Restaurant of the Week: Pinnacle Peak

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Pinnacle Peak Steakhouse, 269 W. Foothill Blvd. (at Cataract), San Dimas; also in Colton, Santee and, believe it or not, Shanghai

I’ve passed Pinnacle Peak Steakhouse and its covered wagon sign many a time on Route 66 but had never ventured in until a recent visit with three friends. The restaurant, the first in a mini-chain, opened in 1967. It’s in a ranch-style building with a cow statue on the roof. They’re famous for their Western atmosphere, affordable steaks and no-tie policy, the result of which is hundreds of sliced neckties hanging from the rafters.

The interior has dark wood paneling, a cowboys and Indians motif, hanging lanterns as lights and red checkered tablecloths. Some of the seating is picnic style. We got a table.

I got the 8-oz. sirloin with baked potato ($19) and my friends got a full rack of pork ribs ($18.50), barbecued chicken ($11) and half-pound Wrangler burger ($8). The entrees came with a serviceable salad. My steak was delicious — steaks here are grilled over mesquite charcoal — and perfectly sized for a good but not heavy dinner.

The chicken was tender and moist and the barbecue sauce tasty. The burger was enjoyed. The ribs weren’t bad but were coated in a thick, goopy sauce. “It’s ribs at a steak place,” someone said with a shrug. We finished off the meal by sharing an apple cobbler a la mode ($5), which was very good. Check out the menu here.

Overall, we liked the experience, atmosphere and food, so-so ribs aside, and the price was right. Service was attentive and friendly. Tables get complimentary bread and a bowl of beans.

Why there’s a Pinnacle Peak in Shanghai, I don’t know, but if I’m ever in China, I’ll have to visit it. Not only do they clip ties there, but they have “swinging saloon doors” and their own mechanical bull.

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  • DebB

    I remember my dad and some business associates driving all the way out Foothill Blvd. from Glendale to Pinnacle Peak back in the late 60s, wearing old ties just to get them cut off and hung on the wall! I’ve eaten there myself, but not for a really long time. Every time I drive by I think, “I’ve got to go back there!” Maybe I should fly to Shanghai (or Colton)…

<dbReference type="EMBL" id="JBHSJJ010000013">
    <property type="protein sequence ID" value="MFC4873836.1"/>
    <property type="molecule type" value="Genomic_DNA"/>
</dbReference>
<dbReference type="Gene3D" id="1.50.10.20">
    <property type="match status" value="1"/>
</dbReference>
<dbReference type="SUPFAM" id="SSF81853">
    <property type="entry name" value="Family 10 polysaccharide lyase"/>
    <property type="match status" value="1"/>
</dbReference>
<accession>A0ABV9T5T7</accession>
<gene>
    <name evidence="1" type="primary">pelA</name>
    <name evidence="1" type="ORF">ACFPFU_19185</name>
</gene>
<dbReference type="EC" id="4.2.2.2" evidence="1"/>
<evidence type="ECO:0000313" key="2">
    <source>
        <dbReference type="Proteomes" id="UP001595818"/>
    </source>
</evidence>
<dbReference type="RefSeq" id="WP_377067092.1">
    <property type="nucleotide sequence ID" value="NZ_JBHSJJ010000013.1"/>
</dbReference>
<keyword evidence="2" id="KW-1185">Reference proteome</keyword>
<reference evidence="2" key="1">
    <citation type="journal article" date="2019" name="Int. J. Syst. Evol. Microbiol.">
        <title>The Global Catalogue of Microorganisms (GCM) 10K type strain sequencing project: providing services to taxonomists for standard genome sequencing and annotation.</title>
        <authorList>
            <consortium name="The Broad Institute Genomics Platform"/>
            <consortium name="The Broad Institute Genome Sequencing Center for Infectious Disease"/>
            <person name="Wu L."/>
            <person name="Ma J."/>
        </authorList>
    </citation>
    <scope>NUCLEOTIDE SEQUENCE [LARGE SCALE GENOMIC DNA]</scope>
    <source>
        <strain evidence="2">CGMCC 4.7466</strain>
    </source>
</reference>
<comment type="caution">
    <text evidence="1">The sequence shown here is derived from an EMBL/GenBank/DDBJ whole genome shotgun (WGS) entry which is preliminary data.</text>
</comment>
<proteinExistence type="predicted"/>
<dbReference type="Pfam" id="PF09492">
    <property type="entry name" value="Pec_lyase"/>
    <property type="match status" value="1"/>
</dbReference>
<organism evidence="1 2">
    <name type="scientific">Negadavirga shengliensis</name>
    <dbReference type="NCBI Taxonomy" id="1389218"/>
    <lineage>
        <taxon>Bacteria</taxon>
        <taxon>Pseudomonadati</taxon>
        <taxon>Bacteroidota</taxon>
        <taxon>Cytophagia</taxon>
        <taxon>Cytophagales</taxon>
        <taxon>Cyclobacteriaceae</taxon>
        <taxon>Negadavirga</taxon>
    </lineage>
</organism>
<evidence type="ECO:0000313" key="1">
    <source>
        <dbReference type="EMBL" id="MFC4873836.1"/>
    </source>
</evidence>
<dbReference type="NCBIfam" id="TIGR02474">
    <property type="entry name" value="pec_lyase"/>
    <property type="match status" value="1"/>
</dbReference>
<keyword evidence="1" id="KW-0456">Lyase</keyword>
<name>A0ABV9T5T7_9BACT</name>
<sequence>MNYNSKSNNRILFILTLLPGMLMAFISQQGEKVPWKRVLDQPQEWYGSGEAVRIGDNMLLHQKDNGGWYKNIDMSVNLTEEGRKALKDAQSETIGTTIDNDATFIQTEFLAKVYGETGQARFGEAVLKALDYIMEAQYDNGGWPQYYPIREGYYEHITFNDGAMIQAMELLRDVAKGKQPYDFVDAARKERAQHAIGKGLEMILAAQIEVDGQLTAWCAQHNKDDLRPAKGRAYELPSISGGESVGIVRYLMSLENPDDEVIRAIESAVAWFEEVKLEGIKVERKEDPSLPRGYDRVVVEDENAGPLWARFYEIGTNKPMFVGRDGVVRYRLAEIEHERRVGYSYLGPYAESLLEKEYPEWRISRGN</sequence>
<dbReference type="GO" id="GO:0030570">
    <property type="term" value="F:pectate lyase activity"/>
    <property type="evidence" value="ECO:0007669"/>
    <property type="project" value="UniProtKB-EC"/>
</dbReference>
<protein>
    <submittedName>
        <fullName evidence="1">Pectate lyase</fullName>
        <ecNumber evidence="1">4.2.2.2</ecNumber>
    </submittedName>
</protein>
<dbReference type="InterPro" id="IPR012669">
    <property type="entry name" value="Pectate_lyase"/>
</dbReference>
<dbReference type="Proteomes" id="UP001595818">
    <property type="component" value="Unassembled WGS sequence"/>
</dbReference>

• Bob House

    Hard to believe they lasted 40+ years or that it’s been 40 years since I ate there.

    Regarding other “Peaks”: there’s one here in Scottsdale, AZ, located in immediate proximity to an actual hill actually named Pinnacle Peak, with the same “cowboy” set-up and menu. I notice they recently changed the name to Pinnacle Peak Patio Steakhouse, so maybe they were once part of the chain, but no more.

    There is a Pinnacle Peak Steakhouse in Tucson, AZ as well — website indicates it’s very much the same as San Dimas — even the menu, but I’ve never been there.

    In the 80s I ate at a direct knock-off of the concept, “Trail Dust” Steakhouse in Denver. Same menu, tie cutting, etc. They are still in Denver (and I believe in Dallas too).

    [Maybe Pinnacle Peak needs to round up a posse and chase down these mangy steakhouse rustlers using phony branding irons. -- DA]

  • Derek

    David, I hope you wore a tie. After all from what I hear they are very formal there.:-)

    [Even though I rarely wear them anymore, I prize my ties too much to let one be cut in half. -- DA]

  • Sandra

    Love your blog, always loved Pinnacle Peak, always had the best flavor and fun to eat there. Read through some of your posts on some of my faves.

  • DAve

    Drive up the road a piece (Foothillx”D” in La Verne) to the Tenderloin. You’ll be surprised by the prices — bacon-wrapped filet for me = $13.

  • Bob Terry

    Been to Pinnacle maybe twice in 40 years, I’ll stick with Cask n Cleaver any day. The Tenderloin in La Verne is the sister to Tony’s Spunky Steer in Chino…literally, two siblings own each restaurant.